- Get plenty of magnesium, zinc, vitamin B1, vitamin B5, vitamin B6, vitamin B12, vitamin C, vitamin D3, and vitamin E. So, what does that mean, practically speaking? Here are some foods that should be more readily available that can be great to implement:
- Pumpkin seeds – an excellent course of magnesium
- Chard – rich in vitamins C, K and magnesium; helps to balance cortisol release
- Bitter greens (e.g. kale and arugula) – these greens not only are a great source of vitamins A, C, K and magnesium, they also help to stimulate our hydrochloric acid production in the stomach. Why does this matter? Well, if you ingest a pathogen the hydrochloric acid can kill it before it makes it to the intestines, where it could get absorbed and make you sick! (an aside: if you’re taking antacids, please stop! You’re definitely affecting your immune system and knocking down you main line of defense against ingested pathogens).
- White beans – rich in phosphatidyl serine, which helps in clearing excess cortisol; also provides prebiotics, which can feed the good bacteria in your gut
- Flax seeds – rich in alpha linoleic acid; enhances optimal cortisol levels
- Cold water fish – a good source of our essential fatty acids (DHA & EPA), which supports brain function for appropriate hypothalamic/pituitary signaling. Salmon, cod and tuna are great examples of cold water fish and are also a source of vitamin B6
- Nuts – rich in vitamin E, and also a source of protein if you aren’t eating any animal products during this time
- Dark, leafy greens and broccoli – these are great sources of vitamin C and vitamin A, respectively, along with other micronutrients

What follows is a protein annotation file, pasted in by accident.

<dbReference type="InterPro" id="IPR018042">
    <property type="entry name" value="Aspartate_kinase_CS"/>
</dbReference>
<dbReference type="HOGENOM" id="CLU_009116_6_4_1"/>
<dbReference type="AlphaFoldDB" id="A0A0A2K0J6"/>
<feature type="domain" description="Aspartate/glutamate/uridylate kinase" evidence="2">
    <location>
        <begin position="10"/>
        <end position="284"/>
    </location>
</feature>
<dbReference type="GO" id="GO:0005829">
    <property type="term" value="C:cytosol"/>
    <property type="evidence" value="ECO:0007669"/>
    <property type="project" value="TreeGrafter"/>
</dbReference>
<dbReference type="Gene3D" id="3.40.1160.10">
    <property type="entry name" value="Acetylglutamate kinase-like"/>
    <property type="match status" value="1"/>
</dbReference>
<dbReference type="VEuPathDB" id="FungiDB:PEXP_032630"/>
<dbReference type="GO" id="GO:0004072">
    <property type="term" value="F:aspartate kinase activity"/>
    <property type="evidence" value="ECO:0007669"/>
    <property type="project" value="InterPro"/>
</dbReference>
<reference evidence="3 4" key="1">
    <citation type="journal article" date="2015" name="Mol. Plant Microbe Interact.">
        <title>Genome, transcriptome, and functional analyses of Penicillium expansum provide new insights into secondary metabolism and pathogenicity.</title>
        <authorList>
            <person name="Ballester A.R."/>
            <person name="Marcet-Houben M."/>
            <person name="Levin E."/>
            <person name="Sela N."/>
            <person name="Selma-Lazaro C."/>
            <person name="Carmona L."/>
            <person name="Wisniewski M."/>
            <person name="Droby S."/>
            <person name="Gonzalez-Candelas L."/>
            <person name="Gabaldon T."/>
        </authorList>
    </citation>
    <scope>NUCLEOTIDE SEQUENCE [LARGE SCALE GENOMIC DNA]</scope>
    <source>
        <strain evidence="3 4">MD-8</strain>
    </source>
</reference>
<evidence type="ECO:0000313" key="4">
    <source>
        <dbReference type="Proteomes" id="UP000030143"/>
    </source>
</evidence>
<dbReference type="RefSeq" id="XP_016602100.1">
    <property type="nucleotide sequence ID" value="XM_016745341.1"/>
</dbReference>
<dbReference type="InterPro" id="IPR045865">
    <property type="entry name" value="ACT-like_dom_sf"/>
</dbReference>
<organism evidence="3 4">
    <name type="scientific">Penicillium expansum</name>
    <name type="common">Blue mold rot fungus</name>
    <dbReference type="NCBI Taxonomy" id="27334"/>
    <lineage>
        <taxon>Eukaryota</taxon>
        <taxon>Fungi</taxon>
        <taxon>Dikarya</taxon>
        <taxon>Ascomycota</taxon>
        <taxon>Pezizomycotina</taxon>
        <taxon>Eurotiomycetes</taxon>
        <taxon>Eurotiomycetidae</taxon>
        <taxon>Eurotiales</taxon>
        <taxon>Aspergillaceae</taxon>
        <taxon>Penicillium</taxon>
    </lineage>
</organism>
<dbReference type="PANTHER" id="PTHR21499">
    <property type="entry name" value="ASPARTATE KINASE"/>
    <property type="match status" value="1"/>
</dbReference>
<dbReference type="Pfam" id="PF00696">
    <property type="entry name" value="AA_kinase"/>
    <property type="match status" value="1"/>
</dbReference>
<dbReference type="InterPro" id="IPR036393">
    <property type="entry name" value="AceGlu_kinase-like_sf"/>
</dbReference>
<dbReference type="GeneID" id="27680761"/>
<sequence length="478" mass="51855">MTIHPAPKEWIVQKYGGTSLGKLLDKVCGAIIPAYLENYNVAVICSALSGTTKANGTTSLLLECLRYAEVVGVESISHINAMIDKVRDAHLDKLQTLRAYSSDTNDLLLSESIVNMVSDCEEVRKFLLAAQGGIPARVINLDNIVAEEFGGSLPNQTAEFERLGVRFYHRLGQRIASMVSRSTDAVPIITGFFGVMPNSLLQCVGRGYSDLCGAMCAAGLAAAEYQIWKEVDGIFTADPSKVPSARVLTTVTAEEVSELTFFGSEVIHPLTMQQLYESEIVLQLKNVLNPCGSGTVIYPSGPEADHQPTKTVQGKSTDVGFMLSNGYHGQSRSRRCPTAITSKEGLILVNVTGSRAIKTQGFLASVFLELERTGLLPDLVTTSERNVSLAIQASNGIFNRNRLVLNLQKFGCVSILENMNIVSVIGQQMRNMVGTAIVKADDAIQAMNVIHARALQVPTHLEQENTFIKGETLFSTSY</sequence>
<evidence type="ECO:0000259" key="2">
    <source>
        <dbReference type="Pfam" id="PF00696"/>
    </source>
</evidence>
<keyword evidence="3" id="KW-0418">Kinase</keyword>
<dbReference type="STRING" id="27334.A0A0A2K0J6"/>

- Bone broth – contains glycine, an inhibitory neurotransmitter that promotes calm and plays a critical role in initiating normal REM sleep. Chicken bone broth contains a compound called carnosine, which can help to thin mucus. Bone broth is also a great source of protein and other micronutrients
- Garlic – supports immune function and feeds healthy gut bacteria
- *If you’re having a hard time finding fresh foods, consider looking at services like Thrive Market or even small, locally-owned stores – they may have more supplies than you’d expect. Also, don’t be afraid to eat canned fish and frozen vegetables during this time. Best you can, try to choose organic, especially when it comes to the dirty dozen. Exposure to pesticides and herbicides can have immediate negative effects on our endocrine system.
- Probiotics – If you’ve recently been on antibiotics, it’s imperative that we restore our natural healthy microflora. The experts at Whole Foods and Natural Grocers are adept at helping you find the appropriate probiotic. Keep in mind that things like kombucha, fermented foods and yogurt do contain probiotics, but typically are not sufficient to restore the gut biome after taking antibiotics. Eating prebiotic foods can help to feed your microflora (e.g. onions, garlic, asparagus, artichokes).
- Zinc – this is one of the only supplements that has been shown to be effective in preventing illness. Consider supplementing with zinc, especially if you aren’t eating any red meat. Keep in mind that zinc can cause some GI issues, so start with low doses at first.
- Adaptogenic herbs – ashwagandha, ginseng, holy basical and Kava Kava can support your adrenal system. *Note: these herbs are contra-indicated in all patients with hormone-related cancer.
Wherever you are, know that we are not alone in this. Please don’t hesitate to reach out to me if you have any questions about how I can support you in maintaining your physical health during this time.